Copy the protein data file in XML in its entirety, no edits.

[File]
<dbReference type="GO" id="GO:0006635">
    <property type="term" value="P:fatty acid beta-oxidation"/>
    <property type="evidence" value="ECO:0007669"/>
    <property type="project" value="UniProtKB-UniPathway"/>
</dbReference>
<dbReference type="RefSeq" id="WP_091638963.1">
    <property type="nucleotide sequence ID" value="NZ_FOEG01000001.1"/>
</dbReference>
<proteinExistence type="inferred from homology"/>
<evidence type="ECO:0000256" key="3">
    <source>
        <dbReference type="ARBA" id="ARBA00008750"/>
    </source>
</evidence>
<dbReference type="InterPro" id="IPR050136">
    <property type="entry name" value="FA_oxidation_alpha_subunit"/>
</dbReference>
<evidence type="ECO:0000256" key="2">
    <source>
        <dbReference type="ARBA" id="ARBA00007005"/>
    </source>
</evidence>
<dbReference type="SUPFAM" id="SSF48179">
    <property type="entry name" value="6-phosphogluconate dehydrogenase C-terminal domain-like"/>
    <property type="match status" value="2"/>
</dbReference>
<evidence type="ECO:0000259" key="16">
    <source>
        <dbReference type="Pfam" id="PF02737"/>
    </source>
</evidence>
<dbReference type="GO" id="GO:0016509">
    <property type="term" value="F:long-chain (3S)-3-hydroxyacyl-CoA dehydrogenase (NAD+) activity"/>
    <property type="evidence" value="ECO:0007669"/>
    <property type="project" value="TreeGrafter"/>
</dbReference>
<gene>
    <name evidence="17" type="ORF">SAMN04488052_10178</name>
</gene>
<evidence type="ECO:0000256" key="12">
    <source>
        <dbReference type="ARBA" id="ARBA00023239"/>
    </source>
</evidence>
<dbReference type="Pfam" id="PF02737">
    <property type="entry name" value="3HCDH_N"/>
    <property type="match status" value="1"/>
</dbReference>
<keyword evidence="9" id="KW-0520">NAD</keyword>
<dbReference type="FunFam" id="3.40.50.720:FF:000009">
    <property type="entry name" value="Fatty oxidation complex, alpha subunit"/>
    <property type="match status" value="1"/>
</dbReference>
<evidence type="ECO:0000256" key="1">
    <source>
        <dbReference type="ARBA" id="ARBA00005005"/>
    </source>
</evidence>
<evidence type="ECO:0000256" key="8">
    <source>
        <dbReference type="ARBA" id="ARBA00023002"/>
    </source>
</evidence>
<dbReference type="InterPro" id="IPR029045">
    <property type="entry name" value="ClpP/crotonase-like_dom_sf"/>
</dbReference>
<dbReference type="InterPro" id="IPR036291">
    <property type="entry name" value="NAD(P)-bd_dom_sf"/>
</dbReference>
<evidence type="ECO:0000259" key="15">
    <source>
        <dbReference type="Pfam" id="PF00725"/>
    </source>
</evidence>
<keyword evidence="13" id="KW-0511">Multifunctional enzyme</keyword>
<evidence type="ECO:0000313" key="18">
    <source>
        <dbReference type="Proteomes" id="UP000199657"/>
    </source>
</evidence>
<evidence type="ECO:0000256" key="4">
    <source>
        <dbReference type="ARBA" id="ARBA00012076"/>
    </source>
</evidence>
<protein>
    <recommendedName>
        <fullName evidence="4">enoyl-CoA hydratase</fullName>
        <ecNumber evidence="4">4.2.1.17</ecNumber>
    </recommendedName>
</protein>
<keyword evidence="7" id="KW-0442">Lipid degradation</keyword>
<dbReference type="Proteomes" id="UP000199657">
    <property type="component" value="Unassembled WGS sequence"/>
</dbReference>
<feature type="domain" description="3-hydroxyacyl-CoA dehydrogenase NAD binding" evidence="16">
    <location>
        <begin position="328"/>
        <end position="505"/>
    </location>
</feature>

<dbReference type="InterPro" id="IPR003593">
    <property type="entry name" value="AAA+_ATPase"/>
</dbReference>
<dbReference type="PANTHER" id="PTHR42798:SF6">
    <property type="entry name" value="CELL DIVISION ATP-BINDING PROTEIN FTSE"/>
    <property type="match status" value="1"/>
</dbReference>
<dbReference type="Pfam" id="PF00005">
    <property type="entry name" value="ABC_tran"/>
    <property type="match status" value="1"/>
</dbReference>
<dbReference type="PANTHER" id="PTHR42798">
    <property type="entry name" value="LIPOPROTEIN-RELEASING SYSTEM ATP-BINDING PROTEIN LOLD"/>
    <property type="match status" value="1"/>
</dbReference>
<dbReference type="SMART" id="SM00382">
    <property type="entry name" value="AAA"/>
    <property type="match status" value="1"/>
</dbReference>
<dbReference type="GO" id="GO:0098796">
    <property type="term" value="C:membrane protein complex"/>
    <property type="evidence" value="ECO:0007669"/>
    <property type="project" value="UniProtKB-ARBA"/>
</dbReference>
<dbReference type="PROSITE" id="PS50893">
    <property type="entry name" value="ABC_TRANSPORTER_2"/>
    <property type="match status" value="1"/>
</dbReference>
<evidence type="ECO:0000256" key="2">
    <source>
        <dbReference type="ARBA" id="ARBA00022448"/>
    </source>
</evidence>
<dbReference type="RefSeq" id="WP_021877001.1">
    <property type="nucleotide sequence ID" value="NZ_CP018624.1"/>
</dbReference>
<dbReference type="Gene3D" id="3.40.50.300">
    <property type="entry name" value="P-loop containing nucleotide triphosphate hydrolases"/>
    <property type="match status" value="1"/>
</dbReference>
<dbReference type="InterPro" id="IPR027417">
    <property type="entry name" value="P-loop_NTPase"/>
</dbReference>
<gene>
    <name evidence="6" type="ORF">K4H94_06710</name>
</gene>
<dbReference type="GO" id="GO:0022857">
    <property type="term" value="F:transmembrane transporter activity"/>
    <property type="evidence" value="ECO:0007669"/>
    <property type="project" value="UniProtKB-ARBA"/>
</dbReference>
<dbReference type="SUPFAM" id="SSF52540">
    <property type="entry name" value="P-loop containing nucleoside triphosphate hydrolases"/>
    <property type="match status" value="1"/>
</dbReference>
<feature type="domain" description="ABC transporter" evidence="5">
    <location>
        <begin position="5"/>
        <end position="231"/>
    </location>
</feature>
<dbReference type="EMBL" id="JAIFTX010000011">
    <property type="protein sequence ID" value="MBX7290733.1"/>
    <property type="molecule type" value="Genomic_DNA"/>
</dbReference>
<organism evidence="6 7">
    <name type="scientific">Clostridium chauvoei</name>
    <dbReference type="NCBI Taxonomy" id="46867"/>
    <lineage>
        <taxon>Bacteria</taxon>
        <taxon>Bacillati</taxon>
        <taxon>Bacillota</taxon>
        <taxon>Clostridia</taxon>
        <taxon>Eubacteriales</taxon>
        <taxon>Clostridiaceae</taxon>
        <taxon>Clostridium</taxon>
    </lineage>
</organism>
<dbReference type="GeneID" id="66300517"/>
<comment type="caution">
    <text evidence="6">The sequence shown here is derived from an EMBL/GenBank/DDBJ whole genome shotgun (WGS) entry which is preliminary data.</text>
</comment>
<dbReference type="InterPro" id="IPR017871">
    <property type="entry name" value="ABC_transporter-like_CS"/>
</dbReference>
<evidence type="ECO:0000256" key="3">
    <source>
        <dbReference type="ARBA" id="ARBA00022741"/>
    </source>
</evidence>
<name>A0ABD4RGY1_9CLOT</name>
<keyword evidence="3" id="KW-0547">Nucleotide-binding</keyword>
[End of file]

<dbReference type="GO" id="GO:0006635">
    <property type="term" value="P:fatty acid beta-oxidation"/>
    <property type="evidence" value="ECO:0007669"/>
    <property type="project" value="UniProtKB-UniPathway"/>
</dbReference>
<dbReference type="RefSeq" id="WP_091638963.1">
    <property type="nucleotide sequence ID" value="NZ_FOEG01000001.1"/>
</dbReference>
<proteinExistence type="inferred from homology"/>
<evidence type="ECO:0000256" key="3">
    <source>
        <dbReference type="ARBA" id="ARBA00008750"/>
    </source>
</evidence>
<dbReference type="InterPro" id="IPR050136">
    <property type="entry name" value="FA_oxidation_alpha_subunit"/>
</dbReference>
<evidence type="ECO:0000256" key="2">
    <source>
        <dbReference type="ARBA" id="ARBA00007005"/>
    </source>
</evidence>
<dbReference type="SUPFAM" id="SSF48179">
    <property type="entry name" value="6-phosphogluconate dehydrogenase C-terminal domain-like"/>
    <property type="match status" value="2"/>
</dbReference>
<evidence type="ECO:0000259" key="16">
    <source>
        <dbReference type="Pfam" id="PF02737"/>
    </source>
</evidence>
<dbReference type="GO" id="GO:0016509">
    <property type="term" value="F:long-chain (3S)-3-hydroxyacyl-CoA dehydrogenase (NAD+) activity"/>
    <property type="evidence" value="ECO:0007669"/>
    <property type="project" value="TreeGrafter"/>
</dbReference>
<gene>
    <name evidence="17" type="ORF">SAMN04488052_10178</name>
</gene>
<evidence type="ECO:0000256" key="12">
    <source>
        <dbReference type="ARBA" id="ARBA00023239"/>
    </source>
</evidence>
<dbReference type="Pfam" id="PF02737">
    <property type="entry name" value="3HCDH_N"/>
    <property type="match status" value="1"/>
</dbReference>
<keyword evidence="9" id="KW-0520">NAD</keyword>
<dbReference type="FunFam" id="3.40.50.720:FF:000009">
    <property type="entry name" value="Fatty oxidation complex, alpha subunit"/>
    <property type="match status" value="1"/>
</dbReference>
<evidence type="ECO:0000256" key="1">
    <source>
        <dbReference type="ARBA" id="ARBA00005005"/>
    </source>
</evidence>
<evidence type="ECO:0000256" key="8">
    <source>
        <dbReference type="ARBA" id="ARBA00023002"/>
    </source>
</evidence>
<dbReference type="InterPro" id="IPR029045">
    <property type="entry name" value="ClpP/crotonase-like_dom_sf"/>
</dbReference>
<dbReference type="InterPro" id="IPR036291">
    <property type="entry name" value="NAD(P)-bd_dom_sf"/>
</dbReference>
<evidence type="ECO:0000259" key="15">
    <source>
        <dbReference type="Pfam" id="PF00725"/>
    </source>
</evidence>
<keyword evidence="13" id="KW-0511">Multifunctional enzyme</keyword>
<evidence type="ECO:0000313" key="18">
    <source>
        <dbReference type="Proteomes" id="UP000199657"/>
    </source>
</evidence>
<evidence type="ECO:0000256" key="4">
    <source>
        <dbReference type="ARBA" id="ARBA00012076"/>
    </source>
</evidence>
<protein>
    <recommendedName>
        <fullName evidence="4">enoyl-CoA hydratase</fullName>
        <ecNumber evidence="4">4.2.1.17</ecNumber>
    </recommendedName>
</protein>
<keyword evidence="7" id="KW-0442">Lipid degradation</keyword>
<dbReference type="Proteomes" id="UP000199657">
    <property type="component" value="Unassembled WGS sequence"/>
</dbReference>
<feature type="domain" description="3-hydroxyacyl-CoA dehydrogenase NAD binding" evidence="16">
    <location>
        <begin position="328"/>
        <end position="505"/>
    </location>
</feature>

<dbReference type="InterPro" id="IPR003593">
    <property type="entry name" value="AAA+_ATPase"/>
</dbReference>
<dbReference type="PANTHER" id="PTHR42798:SF6">
    <property type="entry name" value="CELL DIVISION ATP-BINDING PROTEIN FTSE"/>
    <property type="match status" value="1"/>
</dbReference>
<dbReference type="Pfam" id="PF00005">
    <property type="entry name" value="ABC_tran"/>
    <property type="match status" value="1"/>
</dbReference>
<dbReference type="PANTHER" id="PTHR42798">
    <property type="entry name" value="LIPOPROTEIN-RELEASING SYSTEM ATP-BINDING PROTEIN LOLD"/>
    <property type="match status" value="1"/>
</dbReference>
<dbReference type="SMART" id="SM00382">
    <property type="entry name" value="AAA"/>
    <property type="match status" value="1"/>
</dbReference>
<dbReference type="GO" id="GO:0098796">
    <property type="term" value="C:membrane protein complex"/>
    <property type="evidence" value="ECO:0007669"/>
    <property type="project" value="UniProtKB-ARBA"/>
</dbReference>
<dbReference type="PROSITE" id="PS50893">
    <property type="entry name" value="ABC_TRANSPORTER_2"/>
    <property type="match status" value="1"/>
</dbReference>
<evidence type="ECO:0000256" key="2">
    <source>
        <dbReference type="ARBA" id="ARBA00022448"/>
    </source>
</evidence>
<dbReference type="RefSeq" id="WP_021877001.1">
    <property type="nucleotide sequence ID" value="NZ_CP018624.1"/>
</dbReference>
<dbReference type="Gene3D" id="3.40.50.300">
    <property type="entry name" value="P-loop containing nucleotide triphosphate hydrolases"/>
    <property type="match status" value="1"/>
</dbReference>
<dbReference type="InterPro" id="IPR027417">
    <property type="entry name" value="P-loop_NTPase"/>
</dbReference>
<gene>
    <name evidence="6" type="ORF">K4H94_06710</name>
</gene>
<dbReference type="GO" id="GO:0022857">
    <property type="term" value="F:transmembrane transporter activity"/>
    <property type="evidence" value="ECO:0007669"/>
    <property type="project" value="UniProtKB-ARBA"/>
</dbReference>
<dbReference type="SUPFAM" id="SSF52540">
    <property type="entry name" value="P-loop containing nucleoside triphosphate hydrolases"/>
    <property type="match status" value="1"/>
</dbReference>
<feature type="domain" description="ABC transporter" evidence="5">
    <location>
        <begin position="5"/>
        <end position="231"/>
    </location>
</feature>
<dbReference type="EMBL" id="JAIFTX010000011">
    <property type="protein sequence ID" value="MBX7290733.1"/>
    <property type="molecule type" value="Genomic_DNA"/>
</dbReference>
<organism evidence="6 7">
    <name type="scientific">Clostridium chauvoei</name>
    <dbReference type="NCBI Taxonomy" id="46867"/>
    <lineage>
        <taxon>Bacteria</taxon>
        <taxon>Bacillati</taxon>
        <taxon>Bacillota</taxon>
        <taxon>Clostridia</taxon>
        <taxon>Eubacteriales</taxon>
        <taxon>Clostridiaceae</taxon>
        <taxon>Clostridium</taxon>
    </lineage>
</organism>
<dbReference type="GeneID" id="66300517"/>
<comment type="caution">
    <text evidence="6">The sequence shown here is derived from an EMBL/GenBank/DDBJ whole genome shotgun (WGS) entry which is preliminary data.</text>
</comment>
<dbReference type="InterPro" id="IPR017871">
    <property type="entry name" value="ABC_transporter-like_CS"/>
</dbReference>
<evidence type="ECO:0000256" key="3">
    <source>
        <dbReference type="ARBA" id="ARBA00022741"/>
    </source>
</evidence>
<name>A0ABD4RGY1_9CLOT</name>
<keyword evidence="3" id="KW-0547">Nucleotide-binding</keyword>